Scala Types in Scio Pipelines

A pipeline. It’s probably not carrying data. Image via https://pixabay.com/en/pressure-water-line-pipeline-tube-509870

Data pipelines in Apache Beam have a distinctly functional flavour, whichever language you use. That’s because they can be distributed over a cluster of machines, so careful management of state and side-effects is important.

Spotify’s Scio is an excellent Scala API for Beam. Scala’s functional ideas help to cut out much of the boilerplate present in the native Java API.

Scio makes good use of Scala’s tuple types, in particular pairs (x, y). Its PairSCollectionFunctions add some neat, expressive functionality to the standard SCollection to compute values based on pairs.

That capability lets you write really concise code, but can make it hard to make sense of types in the middle of your pipeline. Using Scala’s type keyword to alias common types can bring more clarity to your code.

An Example: Counting in Access Logs

At this point, I think I need an example. Let’s say we’re processing simple web server access logs. I want to know how many times each user accesses each URL and the status code they received.

Here’s an example of a line from our logs:

1.2.3.4,bob,2017-01-01T00:00:00.001Z,/,200

We don’t need to worry too much about where the logs are coming from. Aside from this just being an example, Beam has numerous adapters for different data sources.

I first write a case class and a parse function to turn these useless strings of characters into something nicer to work with.

A parse function for simple access log lines

Now, we can build a pipeline starting with this parse function. We’ll build up the pipeline step by step, detailing the type signature at each point. The type at the end of the pipeline will be indicated with a comment on the next line.

sc.textFile(args("input"))
.map(AccessLog.parseLine)
// SCollection[AccessLog.Entry]

So far so good. Now, let’s map AccessLog.Entry onto the key we want to group by.

sc.textFile(args("input"))
.map(AccessLog.parseLine)
.map(x => (x.userId, x.path, x.statusCode))
// SCollection[(String, String, Int)]

Yuk. Now we need to remember that the first String is the userId, the second is the path and the final Int is the statusCode. It gets worse when we start aggregating, adding more complexity and numbers into the mix.

sc.textFile(args("input"))
.map(AccessLog.parseLine)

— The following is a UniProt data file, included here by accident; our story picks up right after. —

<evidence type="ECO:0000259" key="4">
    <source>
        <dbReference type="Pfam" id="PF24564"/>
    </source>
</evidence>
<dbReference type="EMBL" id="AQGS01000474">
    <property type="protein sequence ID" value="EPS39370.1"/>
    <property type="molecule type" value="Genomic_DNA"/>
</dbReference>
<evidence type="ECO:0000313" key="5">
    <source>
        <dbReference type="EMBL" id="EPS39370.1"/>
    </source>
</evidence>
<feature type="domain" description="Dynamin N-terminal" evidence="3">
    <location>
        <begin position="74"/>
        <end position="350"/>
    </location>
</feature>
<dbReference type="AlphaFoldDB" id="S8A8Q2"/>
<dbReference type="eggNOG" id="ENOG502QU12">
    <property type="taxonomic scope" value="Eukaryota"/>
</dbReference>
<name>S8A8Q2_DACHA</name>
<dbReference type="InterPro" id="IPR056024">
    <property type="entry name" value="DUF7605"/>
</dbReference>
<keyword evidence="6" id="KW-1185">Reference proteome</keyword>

.map(x => (x.userId, x.path, x.statusCode))
.countByValue
// SCollection[((String, String, Int), Long)]

This is a very simple pipeline. When you’ve got something more complex it gets harder to keep track of what these types mean, and when you are working with more than one pipeline it’s harder still. The type system can help more than it is, so let’s use it.

Once More, With Type Aliases

OK, so let’s back up, and use Scala’s type keyword to make the type signatures a bit more useful. Our parsing function is a convenient place to introduce additional type information to flow through the pipeline.

Using type aliases to concisely add richer meaning to the parse function’s case classes

That’s it. Everything still type-checks, as the “real” types haven’t changed. Our new aliases will now flow through the pipeline code, allowing us to see what the types really mean at each point. Let’s retrace our steps and see how these new types help us out. This time, I’ll comment the types at each step for brevity.

sc.textFile(args("input"))
.map(AccessLog.parseLine)
// SCollection[AccessLog.Entry]
.map(x => (x.userId, x.path, x.statusCode))
// SCollection[(UserId, Path, StatusCode)]
.countByValue
// SCollection[((UserId, Path, StatusCode), Long)]

Much more useful than ((String, String, Int), Long) ? An IDE like IntelliJ (Ctrl+hover on Win/Linux, Command+hover I’m informed is the Mac shortcut) will tell you what types you’re dealing with as you code.

The type alias syntax is concise too, much better than having to create classes. It’s not a lot of extra thinking or typing for a significant increase in the amount of information you have as you’re writing or debugging a pipeline. The custom parse function early in the pipeline provides a neat starting point to inject this type information and have it flow through the rest of our pipeline.

Finally…

Data pipelines appear everywhere, from purpose-built distributed systems like Beam all the way to just mapping, filtering and folding over plain collections in your everyday Scala code. They often pull types apart into their component pieces to work their magic. Scala’s type aliases give you a concise, almost effortless way to track the meaning of those simple values as they weave their way through your pipelines.

We ❤️ feedback, so if you agree, disagree, have suggestions or have any examples of type aliases in pipelines please leave a response!